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January 1991, Volume 41, Issue 1

Case Reports


Afzal Javed  ( Department of Psychiatiy, King Edward Medical College & Mayo Hospital, Lahore. )
Haroon Rashid Chaudhry  ( Department of Psychiatiy, King Edward Medical College & Mayo Hospital, Lahore. )

The Neuroleptic Malignant Syndrome (NMS) is a rare complication of neuroleptic use. This complication may be fatal and is characterized by hyperpyrexia, rigidity, tachycardia, hypertension, tremors, diaphoresis, auto­nomic dysfunctions and altered states of consciousness1-3. Although agreement about the incidence as well as natural history remains controversial the cases have been reported from almost all countries of the world with of course many atypical forms. 4-8 Here we describe a typical case of NMS and its successful treatment.


A.S. aged 34 years, married farmer presented in October 1989 with two years history suggestive of Schizophrenia. His diagnosis was made fourteen months ago and the treatment was started with 30 mg of haloperidol, 200 mg of chlorpromazine and 10 mg of procyclidine per day. The doses of haloperidol and chiorpromazine were increased upto 50 mg and 400 mg respectively during the treatment. The present complaints were rigidity, tremors, restlessness, high fever and abnor­mal movements. There was no history suggestive of any medical illness. On examination, patient was restless with marked stiffness of the body, accompanied by tremors and sialor­rhoea. He was febrile (axillary temperature 101°F), pulse 100/mm, and blood pressure was 130/75 mmHg. There was no cyanosis, jaundice or oedema. Auscultation of chest and heart did not reveal any abnormality. Nervous system examination showed an in­crease tone in both limbs. Tendon reflexes were poorly elicited. Planters were down going bilaterally and there were no signs of meningeal irritation. During first two days of admission clinical signs fluctuated with great rapidity. For brief periods he became confused but generally con­sciousness level remained intact. Laboratory investigations showed a haemoglobin level of 8.2 G%, total leucocyte count 18000/ cmm with polymorphonuclear leucocytosis. Erythrocyte sedimentation rate was 50 mm/1st hour and random blood urea, blood sugar, liver function tests and sodium and potassium levels were within normal limits. Serum creatinine phosphokinase (CPK) was markedly raised (1235 u/ml). A working diagnosis of NMS was made. Neuroleptics were stopped and bromocriptine 2.5 mg three times a day (TDS) was started. The dose of bromocriptine was in­creased to 5 mg TDS during next few days with an addition of diazepam 5mg at bedtime. Patient’s clinical state started to improve with resolution of the autonomic instability and CPK serum level and other laboratory investigations returned to normal within next two weeks.. He was dis­charged after three weeks. His physical and mental state continued to improve and there was no objective evidence of any sequelae related to NMS.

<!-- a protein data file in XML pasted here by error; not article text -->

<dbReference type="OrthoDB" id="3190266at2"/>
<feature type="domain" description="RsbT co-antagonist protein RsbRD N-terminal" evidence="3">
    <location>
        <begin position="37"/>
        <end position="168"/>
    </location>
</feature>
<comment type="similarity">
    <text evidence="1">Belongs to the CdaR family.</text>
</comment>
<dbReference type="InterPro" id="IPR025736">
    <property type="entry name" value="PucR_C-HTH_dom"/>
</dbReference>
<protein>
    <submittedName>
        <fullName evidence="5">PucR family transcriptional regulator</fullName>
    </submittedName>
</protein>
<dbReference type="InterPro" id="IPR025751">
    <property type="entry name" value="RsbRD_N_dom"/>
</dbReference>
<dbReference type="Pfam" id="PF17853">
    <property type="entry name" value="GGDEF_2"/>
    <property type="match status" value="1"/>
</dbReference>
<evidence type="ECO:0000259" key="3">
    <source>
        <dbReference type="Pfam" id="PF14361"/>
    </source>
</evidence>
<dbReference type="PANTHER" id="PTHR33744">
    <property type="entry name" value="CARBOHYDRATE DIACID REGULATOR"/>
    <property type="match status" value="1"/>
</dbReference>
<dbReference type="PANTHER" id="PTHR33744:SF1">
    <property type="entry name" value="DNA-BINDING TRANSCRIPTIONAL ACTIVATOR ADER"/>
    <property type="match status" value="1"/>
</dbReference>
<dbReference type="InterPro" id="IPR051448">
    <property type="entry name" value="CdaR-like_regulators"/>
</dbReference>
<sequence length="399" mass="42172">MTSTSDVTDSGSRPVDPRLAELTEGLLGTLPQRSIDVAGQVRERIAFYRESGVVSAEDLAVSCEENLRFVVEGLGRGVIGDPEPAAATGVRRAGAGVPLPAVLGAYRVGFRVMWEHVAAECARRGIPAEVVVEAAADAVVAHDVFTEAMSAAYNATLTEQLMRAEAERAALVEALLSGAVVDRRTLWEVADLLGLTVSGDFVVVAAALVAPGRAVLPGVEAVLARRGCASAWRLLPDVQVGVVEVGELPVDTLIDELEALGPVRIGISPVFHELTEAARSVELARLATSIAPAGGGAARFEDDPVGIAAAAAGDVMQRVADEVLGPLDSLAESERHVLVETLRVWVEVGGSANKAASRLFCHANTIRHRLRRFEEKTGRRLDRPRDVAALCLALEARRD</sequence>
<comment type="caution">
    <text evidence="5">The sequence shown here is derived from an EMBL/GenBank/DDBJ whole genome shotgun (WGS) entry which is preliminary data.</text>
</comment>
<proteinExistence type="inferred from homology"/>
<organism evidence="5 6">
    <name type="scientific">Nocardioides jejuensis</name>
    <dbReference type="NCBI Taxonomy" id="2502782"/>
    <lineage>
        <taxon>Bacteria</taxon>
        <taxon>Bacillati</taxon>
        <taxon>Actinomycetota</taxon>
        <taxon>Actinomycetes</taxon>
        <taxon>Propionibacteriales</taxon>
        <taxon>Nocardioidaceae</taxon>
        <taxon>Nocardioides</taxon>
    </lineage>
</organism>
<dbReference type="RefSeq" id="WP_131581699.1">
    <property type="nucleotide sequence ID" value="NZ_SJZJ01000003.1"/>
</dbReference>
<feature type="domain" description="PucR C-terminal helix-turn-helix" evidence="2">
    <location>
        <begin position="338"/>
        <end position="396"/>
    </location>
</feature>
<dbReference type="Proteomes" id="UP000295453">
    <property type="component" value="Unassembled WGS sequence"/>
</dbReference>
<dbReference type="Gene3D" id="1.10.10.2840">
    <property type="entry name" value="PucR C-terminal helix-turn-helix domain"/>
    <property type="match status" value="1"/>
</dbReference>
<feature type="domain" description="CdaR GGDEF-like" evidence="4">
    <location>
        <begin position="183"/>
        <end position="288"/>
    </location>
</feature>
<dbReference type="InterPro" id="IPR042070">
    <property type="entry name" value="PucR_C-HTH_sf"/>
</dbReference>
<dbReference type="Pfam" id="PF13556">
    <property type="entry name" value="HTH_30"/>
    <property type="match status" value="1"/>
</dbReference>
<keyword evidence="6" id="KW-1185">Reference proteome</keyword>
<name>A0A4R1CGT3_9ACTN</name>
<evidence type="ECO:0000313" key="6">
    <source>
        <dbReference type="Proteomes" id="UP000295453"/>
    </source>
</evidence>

Despite controversies about incidence, aetiology, pathogenesis and diagnostic issues, the subject of NMS has continued to cause considerable interest in recent years. The treatment aspect of this disorder becomes more relevant and important as certain drugs have made fatal outcome of this disorder unusual in many cases. 9 Bromocriptine, a dopamine agonist, has shown a consider­able reduction in mortality and marked improvement in morbidity in many studies10. The present case which showed many typical symptoms of NMS like high fever, muscle rigidity, alteration in the level of consciousness, dysphonia, difficulty in swallowing, history of use of neuroleptics and laboratory findings especially raised CPK and improvement with bromocriptine confirms the efficacy of this drug when given in recommended doses (5 - 10mg TDS) in addition to cessation of neuroleptics. Although the full pathophysiology of this syndrome remains obscure, possible aetiological factors include use of neuroleptics11, lethal catatonia12 old age, organic brain syndrome13 and high environmental temperatures14. It is, however, difficult to evaluate whether these factors are the only primary triggering factors. The casual relationship between NMS and neurolep­tic treatment is explained on the basis of a sudden and massive blockade of the dopaminergic system. The recovery from NMS, therefore basically involves changes in the neurotransmitter system with a tendency to decrease the dopaminergic blockade. Successful treatment with bromocriptine, in our case supports this hypothesis. Many aspects of this syndrome still remain to be elucidated. One of the main issues, which has great clinical interest, is the long term outcome and the risk of recurrence on rechallenge with a neuroleptic, 15,16. Fortunately the incidence of NMS is very low despite the frequent use of neuroleptics. Increased awareness on the part of clinicians has made the diagnosis important in differentiating this fatal condition from other syndromes like lethal catatonia and malignant hyperthermia. NMS remains a dangerous condition. With an increase in the use of neuroleptics it becomes very important for the clinicians to keep this rare entity in mind while treating patients with these drugs. The need of discontinuing neuroleptics is not only stressed in such cases but early use of appropriate therapeutic agent like bromocriptine is strongly recom­mended.


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